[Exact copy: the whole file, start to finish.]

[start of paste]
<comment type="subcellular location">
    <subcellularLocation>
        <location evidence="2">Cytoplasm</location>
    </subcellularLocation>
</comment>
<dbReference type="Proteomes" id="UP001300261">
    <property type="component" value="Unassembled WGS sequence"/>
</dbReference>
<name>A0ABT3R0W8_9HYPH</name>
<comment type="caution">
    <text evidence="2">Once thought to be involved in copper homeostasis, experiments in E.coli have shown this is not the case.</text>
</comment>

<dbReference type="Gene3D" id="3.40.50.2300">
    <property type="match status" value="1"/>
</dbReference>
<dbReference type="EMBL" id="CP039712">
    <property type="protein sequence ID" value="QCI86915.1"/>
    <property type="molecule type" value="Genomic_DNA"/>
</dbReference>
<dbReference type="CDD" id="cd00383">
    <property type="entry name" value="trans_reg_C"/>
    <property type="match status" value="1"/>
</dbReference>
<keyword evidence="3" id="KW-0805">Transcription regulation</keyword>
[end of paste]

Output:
<comment type="subcellular location">
    <subcellularLocation>
        <location evidence="2">Cytoplasm</location>
    </subcellularLocation>
</comment>
<dbReference type="Proteomes" id="UP001300261">
    <property type="component" value="Unassembled WGS sequence"/>
</dbReference>
<name>A0ABT3R0W8_9HYPH</name>
<comment type="caution">
    <text evidence="2">Once thought to be involved in copper homeostasis, experiments in E.coli have shown this is not the case.</text>
</comment>

<dbReference type="Gene3D" id="3.40.50.2300">
    <property type="match status" value="1"/>
</dbReference>
<dbReference type="EMBL" id="CP039712">
    <property type="protein sequence ID" value="QCI86915.1"/>
    <property type="molecule type" value="Genomic_DNA"/>
</dbReference>
<dbReference type="CDD" id="cd00383">
    <property type="entry name" value="trans_reg_C"/>
    <property type="match status" value="1"/>
</dbReference>
<keyword evidence="3" id="KW-0805">Transcription regulation</keyword>